James Camp, representing GeorgiaCarry.org, a gun rights organization, hand-delivered a letter to the mayor on Jan. 18, challenging a city ordinance that prohibits firearms on the GreenBelt trail and another which says parade participants cannot carry firearms. The organization claims that the city ordinances conflict with a Georgia state pre-emption law, which says that the General Assembly has the sole power to make laws on where weapons can be carried.
A similar letter was presented to the Carroll County Board of Commissioners, challenging a county ordinance which gave the commission chairman the right to suspend sales, distribution, dispensing and transportation of “firearms, alcoholic beverages, explosives and combustible products” during a local disaster or emergency. In its Feb. 5 meeting, the BOC voted to eliminate the word “firearms” from the ordinance.
In recommending the elimination of firearms from the ordinance, County Attorney Cynthia Daley said she could think of no incidences where the ordinance would be used.
But Garner has a differing opinion concerning firearms on the city’s planned 16-mile walking and biking trail, of which 3.5 miles have already been constructed.
“I have grave concerns, as do members of the school board, about allowing firearms on the GreenBelt,” Garner said. “The trail goes through the middle of city school property, within 20 feet of the Castle playground and through recreation fields. It goes by thousands of children out playing, and I don’t think it’s a place for guns. I think it’s the dumbest thing we could do — to let people carry guns through school property.
“I’m a supporter of the Second Amendment,” he said. “I own guns and I hunt, but I think someone needs to exercise some common sense. If somebody is afraid to ride a bicycle without guns, I suggest they stay home.”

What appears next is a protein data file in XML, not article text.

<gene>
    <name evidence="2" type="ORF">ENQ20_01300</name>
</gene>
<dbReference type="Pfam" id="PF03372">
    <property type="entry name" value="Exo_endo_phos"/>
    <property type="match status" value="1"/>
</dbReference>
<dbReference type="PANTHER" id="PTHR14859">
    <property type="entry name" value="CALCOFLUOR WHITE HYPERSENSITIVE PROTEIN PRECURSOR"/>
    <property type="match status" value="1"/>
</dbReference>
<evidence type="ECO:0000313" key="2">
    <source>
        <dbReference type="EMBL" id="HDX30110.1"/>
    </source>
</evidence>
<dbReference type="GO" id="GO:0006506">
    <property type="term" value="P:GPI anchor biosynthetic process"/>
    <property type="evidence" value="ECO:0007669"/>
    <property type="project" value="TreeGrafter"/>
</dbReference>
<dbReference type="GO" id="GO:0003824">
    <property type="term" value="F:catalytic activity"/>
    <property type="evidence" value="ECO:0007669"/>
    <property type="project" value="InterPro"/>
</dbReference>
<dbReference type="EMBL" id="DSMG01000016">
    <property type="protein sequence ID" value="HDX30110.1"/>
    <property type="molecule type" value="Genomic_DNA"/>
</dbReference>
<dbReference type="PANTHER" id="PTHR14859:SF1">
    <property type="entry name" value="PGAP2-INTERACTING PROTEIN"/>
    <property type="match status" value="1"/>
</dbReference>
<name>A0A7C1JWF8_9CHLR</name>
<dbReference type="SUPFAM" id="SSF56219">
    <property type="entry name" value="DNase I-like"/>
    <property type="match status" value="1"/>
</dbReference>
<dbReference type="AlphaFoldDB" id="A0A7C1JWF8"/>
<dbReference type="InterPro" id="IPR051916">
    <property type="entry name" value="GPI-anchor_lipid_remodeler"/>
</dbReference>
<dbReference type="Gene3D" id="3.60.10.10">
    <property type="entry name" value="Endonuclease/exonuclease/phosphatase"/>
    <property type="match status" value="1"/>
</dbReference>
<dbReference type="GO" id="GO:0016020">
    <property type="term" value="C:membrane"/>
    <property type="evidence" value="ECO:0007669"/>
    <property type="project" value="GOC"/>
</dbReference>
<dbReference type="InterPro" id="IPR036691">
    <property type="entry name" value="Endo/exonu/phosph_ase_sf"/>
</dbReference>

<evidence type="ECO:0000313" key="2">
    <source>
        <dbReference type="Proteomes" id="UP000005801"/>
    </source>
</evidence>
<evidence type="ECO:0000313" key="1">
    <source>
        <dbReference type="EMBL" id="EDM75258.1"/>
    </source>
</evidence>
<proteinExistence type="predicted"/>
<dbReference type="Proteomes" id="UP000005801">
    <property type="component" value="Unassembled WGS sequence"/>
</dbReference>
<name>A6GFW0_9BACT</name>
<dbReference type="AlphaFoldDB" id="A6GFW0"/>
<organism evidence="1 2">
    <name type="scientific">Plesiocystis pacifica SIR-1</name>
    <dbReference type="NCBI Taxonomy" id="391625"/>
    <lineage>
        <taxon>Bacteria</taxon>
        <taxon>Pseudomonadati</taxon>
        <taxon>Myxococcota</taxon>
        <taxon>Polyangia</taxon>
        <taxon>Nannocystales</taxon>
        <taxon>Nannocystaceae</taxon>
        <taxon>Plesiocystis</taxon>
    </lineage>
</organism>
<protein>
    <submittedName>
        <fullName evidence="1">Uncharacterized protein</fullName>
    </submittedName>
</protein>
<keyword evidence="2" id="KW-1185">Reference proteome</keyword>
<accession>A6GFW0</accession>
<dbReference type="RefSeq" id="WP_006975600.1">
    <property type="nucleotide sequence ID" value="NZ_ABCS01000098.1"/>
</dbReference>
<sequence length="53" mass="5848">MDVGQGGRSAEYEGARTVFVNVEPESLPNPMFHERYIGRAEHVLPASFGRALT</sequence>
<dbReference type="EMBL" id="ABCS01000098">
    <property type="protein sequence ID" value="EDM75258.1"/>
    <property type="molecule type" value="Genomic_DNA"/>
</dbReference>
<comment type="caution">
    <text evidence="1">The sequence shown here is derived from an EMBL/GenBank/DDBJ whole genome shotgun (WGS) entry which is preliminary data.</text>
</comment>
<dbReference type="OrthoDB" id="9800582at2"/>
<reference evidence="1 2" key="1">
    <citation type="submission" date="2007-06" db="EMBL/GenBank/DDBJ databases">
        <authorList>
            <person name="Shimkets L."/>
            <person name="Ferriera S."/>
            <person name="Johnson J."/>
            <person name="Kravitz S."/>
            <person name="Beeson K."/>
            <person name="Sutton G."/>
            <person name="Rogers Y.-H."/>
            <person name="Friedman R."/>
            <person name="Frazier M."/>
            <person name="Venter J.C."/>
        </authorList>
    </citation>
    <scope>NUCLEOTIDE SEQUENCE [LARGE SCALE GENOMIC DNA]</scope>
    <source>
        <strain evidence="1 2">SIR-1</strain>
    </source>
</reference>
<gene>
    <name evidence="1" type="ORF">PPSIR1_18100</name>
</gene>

Garner said he’s not sure if GeorgiaCarry will file a legal challenge.
“But before I put that on the agenda and vote on it, I’m going to let the court tell me what to do,” he said.
Camp said Thursday that GeorgiaCarry is currently conferring with its legal counsel to decide what its next step will be.
“I’m disappointed that the mayor has seen fit to burden taxpayers by upholding these illegal ordinances,” he said. “Case law and statutory law are perfectly clear in this matter, that municipalities cannot pass or enforce any ordinances that regulate the possession or carrying of firearms, regardless of how city officials feel.”
Camp noted that the Georgia Court of Appeals ruled in favor of GeorgiaCarry in a 2007 against Coweta County.
“We’ve also won similar cases against the city of Atlanta and Fulton County, as well,” he said. “They had ordinances to prohibit firearms in their city and county parks, which were in conflict with state law.”
The U.S. Supreme Court on Jan. 7 declined to hear a GeorgiaCarry challenge of a Georgia law which forbids firearms in churches.